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Finals Strategies

November 17, 2017

It’s November, and that means that it’s time to think about finals, unfortunately. Less than a month from now, on December 6th, classes for the semester will end, and students will need to gear up for final exams, starting two days later on the 8th. However, preparation doesn’t just start on the 6th. If there is any way to hinder academic success, it’s procrastination. So how does one prepare for finals, anyway?

First of all, start early. By now, you should probably be thinking about what you’ll need for your final exams. Some professors have cumulative finals, in which the entire semester is covered on one test. If you know that is what your professor wants, then be sure to keep notes from early in the semester to go over periodically, rather than cramming it all during Reading Day. If your exam isn’t cumulative, then take special care with the notes you take leading into the exam. Make sure you go to class every day if you can, and try your best to take detailed notes. Regardless, start early, so you don’t have to worry about hitting the books all day the night before and hoping it sticks.

Second, don’t overdo it. The last thing anyone needs is to be burnt out at the last second. Try to take breaks in between study sessions to play video games, hang out with friends, or do some pleasure reading. Whatever you want to do for fun is still important, even in you have finals to work on. This becomes a lot easier when you haven’t procrastinated, so you have more time to relax and have fun.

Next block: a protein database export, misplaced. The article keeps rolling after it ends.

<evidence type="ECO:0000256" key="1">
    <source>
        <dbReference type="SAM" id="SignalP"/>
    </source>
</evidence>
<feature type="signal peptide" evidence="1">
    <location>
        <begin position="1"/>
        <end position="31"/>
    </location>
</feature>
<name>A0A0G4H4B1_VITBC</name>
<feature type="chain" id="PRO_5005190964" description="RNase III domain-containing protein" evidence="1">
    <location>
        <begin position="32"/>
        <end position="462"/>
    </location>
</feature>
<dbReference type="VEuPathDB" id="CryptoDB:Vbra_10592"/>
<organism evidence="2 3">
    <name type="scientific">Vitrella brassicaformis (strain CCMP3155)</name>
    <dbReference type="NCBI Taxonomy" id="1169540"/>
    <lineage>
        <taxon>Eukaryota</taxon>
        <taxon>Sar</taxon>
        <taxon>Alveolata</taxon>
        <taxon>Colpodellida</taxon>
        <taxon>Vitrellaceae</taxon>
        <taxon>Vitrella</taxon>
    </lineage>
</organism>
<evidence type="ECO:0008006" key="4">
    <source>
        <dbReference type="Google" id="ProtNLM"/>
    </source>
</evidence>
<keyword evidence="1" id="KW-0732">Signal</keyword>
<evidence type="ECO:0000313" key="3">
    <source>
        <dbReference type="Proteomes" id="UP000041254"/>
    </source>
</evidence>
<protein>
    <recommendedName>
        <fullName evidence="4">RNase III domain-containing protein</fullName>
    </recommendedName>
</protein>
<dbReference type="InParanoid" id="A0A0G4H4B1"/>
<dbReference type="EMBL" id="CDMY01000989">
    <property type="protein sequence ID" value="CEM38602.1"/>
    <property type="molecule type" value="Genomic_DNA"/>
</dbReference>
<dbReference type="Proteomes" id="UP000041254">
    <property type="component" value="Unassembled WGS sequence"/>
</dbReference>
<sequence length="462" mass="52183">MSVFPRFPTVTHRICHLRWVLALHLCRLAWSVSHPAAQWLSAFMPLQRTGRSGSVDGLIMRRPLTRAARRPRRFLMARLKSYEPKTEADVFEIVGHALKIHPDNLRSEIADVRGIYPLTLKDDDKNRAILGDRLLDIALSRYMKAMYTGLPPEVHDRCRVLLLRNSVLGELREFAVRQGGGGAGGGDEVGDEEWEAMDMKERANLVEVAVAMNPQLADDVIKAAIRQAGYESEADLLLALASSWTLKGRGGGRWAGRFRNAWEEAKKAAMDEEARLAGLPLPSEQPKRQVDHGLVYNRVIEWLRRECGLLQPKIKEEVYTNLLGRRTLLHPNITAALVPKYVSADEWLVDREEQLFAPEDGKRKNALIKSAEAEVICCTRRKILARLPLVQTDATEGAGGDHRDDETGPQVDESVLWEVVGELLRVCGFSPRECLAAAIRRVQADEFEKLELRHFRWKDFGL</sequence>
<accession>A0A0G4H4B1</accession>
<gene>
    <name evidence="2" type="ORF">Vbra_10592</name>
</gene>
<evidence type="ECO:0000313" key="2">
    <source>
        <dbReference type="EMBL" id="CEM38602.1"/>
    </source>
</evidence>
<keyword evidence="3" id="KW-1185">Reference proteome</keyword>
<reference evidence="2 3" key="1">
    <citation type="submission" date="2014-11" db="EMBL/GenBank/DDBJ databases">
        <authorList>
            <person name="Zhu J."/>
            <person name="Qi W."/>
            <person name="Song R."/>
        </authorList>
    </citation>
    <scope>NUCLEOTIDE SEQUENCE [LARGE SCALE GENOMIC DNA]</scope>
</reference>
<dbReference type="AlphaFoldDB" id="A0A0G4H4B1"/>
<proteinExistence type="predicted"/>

But studying isn’t the only preparatory tool available. Staying healthy is key. Be sure to get enough rest to function not just on the day of the final, but in the week or so leading up to it. Spend a couple of days fixing your sleep schedule to make sure you can function on the day of your final. This one is harder, as final projects and papers tend to interfere with sleep, but be sure to finish work early, so you can get some sleep. If necessary, consider picking up a couple of extra hours of rest on Reading Day before studying. In addition, eat consistently. Skipping meals is a surefire way to feel awful during tests, so wake up early for breakfast, don’t skip lunch unless necessary, and always leave time for dinner when you’re working.

These tips aren’t going to guarantee you an A, but they’re a good start for ensuring that you have a chance. Even though finals are tedious and often feel awful, there is a bright side. Once you finish, you can celebrate all you want. Good luck, Scots. You’ve got this.

Anthony Adams
Political Editor

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